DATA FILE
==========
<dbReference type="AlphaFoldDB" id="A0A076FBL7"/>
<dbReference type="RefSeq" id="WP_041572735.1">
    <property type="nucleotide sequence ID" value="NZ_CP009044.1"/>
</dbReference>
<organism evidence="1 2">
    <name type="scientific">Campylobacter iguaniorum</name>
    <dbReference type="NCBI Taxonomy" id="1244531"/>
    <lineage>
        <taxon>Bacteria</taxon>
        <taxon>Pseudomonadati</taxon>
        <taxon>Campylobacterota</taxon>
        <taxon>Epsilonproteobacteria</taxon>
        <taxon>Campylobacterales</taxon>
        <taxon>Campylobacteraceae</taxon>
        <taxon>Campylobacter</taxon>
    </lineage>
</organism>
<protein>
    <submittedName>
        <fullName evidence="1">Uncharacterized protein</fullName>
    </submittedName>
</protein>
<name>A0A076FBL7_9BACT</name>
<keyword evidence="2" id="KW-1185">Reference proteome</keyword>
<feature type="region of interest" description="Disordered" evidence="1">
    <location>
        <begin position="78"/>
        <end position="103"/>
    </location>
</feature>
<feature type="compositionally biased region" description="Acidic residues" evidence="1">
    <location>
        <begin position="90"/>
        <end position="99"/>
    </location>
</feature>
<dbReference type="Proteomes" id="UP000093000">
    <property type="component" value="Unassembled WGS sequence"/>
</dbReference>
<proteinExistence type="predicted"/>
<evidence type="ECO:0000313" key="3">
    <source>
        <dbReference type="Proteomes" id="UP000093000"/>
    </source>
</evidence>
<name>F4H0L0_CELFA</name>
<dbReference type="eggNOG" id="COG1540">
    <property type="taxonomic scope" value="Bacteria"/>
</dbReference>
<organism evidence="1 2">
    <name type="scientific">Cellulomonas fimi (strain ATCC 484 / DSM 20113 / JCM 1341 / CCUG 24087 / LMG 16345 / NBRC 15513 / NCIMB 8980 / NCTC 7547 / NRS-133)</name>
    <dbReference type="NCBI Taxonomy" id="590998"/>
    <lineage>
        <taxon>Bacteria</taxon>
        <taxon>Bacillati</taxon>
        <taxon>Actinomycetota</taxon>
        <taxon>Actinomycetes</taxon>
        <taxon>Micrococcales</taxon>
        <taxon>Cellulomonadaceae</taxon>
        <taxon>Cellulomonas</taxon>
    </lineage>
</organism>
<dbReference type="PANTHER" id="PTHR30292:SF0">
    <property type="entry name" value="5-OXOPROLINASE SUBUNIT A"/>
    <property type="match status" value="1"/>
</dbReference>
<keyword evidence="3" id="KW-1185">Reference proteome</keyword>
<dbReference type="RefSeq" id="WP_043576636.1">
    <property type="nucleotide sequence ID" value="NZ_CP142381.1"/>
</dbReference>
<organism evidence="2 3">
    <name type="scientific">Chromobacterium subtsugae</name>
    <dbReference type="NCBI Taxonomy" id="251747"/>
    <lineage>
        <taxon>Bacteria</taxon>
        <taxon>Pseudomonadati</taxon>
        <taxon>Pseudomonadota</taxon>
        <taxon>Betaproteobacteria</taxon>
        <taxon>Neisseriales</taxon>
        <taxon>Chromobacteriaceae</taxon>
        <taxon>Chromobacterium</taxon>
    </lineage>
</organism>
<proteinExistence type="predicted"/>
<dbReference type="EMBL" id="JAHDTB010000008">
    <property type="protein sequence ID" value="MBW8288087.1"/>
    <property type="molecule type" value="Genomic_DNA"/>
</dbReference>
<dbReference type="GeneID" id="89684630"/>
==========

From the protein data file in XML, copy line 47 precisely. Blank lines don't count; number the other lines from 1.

<dbReference type="eggNOG" id="COG1540">